She published an extensive list of books, papers and articles. During the 2008-2009 academic year, Dr. Karp-Toledo conducted an investigation on the successful struggle of native peoples in three Andean countries to influence the destiny of their nations.
and published a book  on lessons and experiences in implementing public policies that foster the inclusion of indigenous peoples in Latin American countries. She also participates in research on social inclusion and equality in the foundation created by her husband, the Global Center for Development and Democracy I expanded on this paragraph as Mrs. Karp-Toledo was also present in New York at the UNU event.

Dr. Toledo was able to go from extreme poverty to the most prestigious academic centers of the world, later becoming one of the most prominent democratic leaders of Latin America. He was the first Peruvian president of indigenous descent to be democratically elected in five hundred years.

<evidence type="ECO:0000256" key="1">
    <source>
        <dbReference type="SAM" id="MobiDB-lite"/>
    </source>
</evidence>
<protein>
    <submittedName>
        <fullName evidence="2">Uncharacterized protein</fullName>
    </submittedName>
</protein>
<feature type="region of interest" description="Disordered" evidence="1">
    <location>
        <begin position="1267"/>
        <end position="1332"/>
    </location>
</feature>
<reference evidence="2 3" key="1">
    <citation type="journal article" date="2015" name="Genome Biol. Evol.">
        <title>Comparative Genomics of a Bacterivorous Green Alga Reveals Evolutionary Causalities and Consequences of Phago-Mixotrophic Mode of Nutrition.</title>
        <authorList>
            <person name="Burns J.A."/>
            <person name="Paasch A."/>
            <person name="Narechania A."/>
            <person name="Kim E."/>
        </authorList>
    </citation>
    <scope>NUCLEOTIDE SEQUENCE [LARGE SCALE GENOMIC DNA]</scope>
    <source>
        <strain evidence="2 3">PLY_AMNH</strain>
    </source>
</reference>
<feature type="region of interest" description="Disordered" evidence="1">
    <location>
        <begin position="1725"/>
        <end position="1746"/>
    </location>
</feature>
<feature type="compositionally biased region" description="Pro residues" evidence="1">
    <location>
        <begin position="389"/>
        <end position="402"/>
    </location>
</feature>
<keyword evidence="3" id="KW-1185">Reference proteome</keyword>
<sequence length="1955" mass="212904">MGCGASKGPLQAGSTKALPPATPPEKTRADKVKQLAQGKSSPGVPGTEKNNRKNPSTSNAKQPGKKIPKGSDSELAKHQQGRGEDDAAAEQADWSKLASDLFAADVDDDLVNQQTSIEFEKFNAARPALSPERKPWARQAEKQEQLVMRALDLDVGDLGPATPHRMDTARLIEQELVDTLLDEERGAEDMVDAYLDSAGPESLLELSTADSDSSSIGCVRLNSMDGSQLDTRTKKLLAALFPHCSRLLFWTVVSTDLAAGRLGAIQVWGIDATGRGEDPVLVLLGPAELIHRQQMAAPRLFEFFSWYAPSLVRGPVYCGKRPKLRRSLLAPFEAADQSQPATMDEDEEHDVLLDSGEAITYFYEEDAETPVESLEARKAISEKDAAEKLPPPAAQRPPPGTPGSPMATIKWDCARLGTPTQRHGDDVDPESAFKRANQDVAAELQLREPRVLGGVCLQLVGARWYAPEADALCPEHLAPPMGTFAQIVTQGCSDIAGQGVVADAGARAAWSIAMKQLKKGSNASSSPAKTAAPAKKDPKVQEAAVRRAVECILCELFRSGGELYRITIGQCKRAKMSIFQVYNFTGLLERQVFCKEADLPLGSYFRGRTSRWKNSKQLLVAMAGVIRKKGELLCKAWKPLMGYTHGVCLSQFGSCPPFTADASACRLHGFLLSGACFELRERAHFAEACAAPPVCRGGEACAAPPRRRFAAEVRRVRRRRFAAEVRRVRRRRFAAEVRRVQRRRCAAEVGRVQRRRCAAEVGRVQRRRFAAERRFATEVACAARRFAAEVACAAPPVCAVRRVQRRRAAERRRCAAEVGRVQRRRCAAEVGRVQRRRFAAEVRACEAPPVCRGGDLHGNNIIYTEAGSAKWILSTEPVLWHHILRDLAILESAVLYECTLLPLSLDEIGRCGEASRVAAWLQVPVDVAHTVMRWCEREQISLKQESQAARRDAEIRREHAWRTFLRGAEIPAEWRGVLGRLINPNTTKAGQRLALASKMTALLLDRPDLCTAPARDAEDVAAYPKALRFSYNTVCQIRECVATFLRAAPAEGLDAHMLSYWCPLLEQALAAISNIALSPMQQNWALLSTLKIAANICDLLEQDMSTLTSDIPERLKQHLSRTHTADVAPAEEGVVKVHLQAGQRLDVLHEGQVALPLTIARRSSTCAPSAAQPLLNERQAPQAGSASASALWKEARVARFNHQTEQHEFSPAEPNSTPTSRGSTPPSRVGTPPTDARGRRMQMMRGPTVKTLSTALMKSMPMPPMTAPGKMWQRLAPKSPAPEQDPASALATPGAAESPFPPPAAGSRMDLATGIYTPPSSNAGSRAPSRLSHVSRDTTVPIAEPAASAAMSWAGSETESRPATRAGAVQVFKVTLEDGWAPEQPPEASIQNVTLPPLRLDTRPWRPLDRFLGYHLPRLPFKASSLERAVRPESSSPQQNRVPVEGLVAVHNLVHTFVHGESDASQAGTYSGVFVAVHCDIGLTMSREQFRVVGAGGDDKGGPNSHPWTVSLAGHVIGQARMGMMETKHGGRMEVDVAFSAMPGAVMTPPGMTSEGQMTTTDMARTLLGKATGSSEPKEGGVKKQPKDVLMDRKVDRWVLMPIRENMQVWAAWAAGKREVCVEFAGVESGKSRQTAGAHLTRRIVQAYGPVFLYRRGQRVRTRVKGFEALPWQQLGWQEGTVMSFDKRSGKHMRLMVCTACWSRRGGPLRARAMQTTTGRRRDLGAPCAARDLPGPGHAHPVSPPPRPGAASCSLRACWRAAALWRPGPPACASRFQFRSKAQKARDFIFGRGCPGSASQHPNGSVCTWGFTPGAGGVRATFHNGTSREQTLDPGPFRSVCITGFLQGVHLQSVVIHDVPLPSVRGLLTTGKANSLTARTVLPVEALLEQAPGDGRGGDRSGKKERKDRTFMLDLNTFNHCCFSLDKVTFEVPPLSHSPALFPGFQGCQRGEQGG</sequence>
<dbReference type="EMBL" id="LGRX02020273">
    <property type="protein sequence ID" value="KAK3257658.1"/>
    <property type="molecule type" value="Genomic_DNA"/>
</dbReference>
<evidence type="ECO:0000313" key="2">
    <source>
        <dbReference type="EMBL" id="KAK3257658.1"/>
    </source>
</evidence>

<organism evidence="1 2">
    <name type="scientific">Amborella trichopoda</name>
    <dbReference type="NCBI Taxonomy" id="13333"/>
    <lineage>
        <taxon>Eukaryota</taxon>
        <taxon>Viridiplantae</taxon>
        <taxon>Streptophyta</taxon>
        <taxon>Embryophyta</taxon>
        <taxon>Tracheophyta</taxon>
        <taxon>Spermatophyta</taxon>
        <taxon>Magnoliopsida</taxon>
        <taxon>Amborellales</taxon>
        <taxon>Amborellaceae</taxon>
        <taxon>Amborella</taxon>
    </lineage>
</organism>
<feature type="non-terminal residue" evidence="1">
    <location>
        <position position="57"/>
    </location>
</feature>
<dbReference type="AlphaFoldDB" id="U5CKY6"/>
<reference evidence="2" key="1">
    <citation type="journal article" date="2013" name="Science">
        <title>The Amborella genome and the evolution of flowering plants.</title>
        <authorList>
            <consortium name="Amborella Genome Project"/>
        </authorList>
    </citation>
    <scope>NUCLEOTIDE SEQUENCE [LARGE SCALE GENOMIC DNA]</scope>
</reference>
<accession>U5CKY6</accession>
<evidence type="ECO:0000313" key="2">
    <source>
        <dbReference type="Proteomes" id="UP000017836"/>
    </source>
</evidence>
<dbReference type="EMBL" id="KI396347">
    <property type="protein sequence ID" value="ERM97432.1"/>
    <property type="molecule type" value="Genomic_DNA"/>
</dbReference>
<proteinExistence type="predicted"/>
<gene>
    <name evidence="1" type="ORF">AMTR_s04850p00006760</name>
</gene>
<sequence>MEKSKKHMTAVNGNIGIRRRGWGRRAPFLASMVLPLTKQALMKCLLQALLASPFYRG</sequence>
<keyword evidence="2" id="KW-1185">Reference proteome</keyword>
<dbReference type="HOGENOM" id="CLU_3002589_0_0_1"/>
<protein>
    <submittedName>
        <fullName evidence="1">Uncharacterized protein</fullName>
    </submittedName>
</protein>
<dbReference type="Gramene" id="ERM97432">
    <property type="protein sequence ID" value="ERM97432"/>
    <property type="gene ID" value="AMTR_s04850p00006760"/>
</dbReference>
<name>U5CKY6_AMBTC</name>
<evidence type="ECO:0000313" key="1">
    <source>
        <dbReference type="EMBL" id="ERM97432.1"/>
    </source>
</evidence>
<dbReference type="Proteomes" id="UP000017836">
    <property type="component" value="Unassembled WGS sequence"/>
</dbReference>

His most precious dream and work, he says  now, is that other men and women of the large socially excluded Peruvian and Latin American population can also become presidents of their respective countries by having access to quality health care and education.

Dr. Toledo was a visiting Scholar at Harvard University and Research Associate at Wasseda University in Tokyo.

Before becoming President, Dr. Toledo worked for the World Bank, the Inter-American Development Bank in Washington, and the United Nations in New York.

On the stump, like the most experienced politicians, Toledo knows how to work a crowd, whether addressing peasants or potential foreign investors. Seamlessly transitioning from a buttoned-down, eloquent economist to a rebel outfitted in jeans, a t-shirt, and a bandana, Toledo is well versed in international trade and promises to give voice to the labor movement.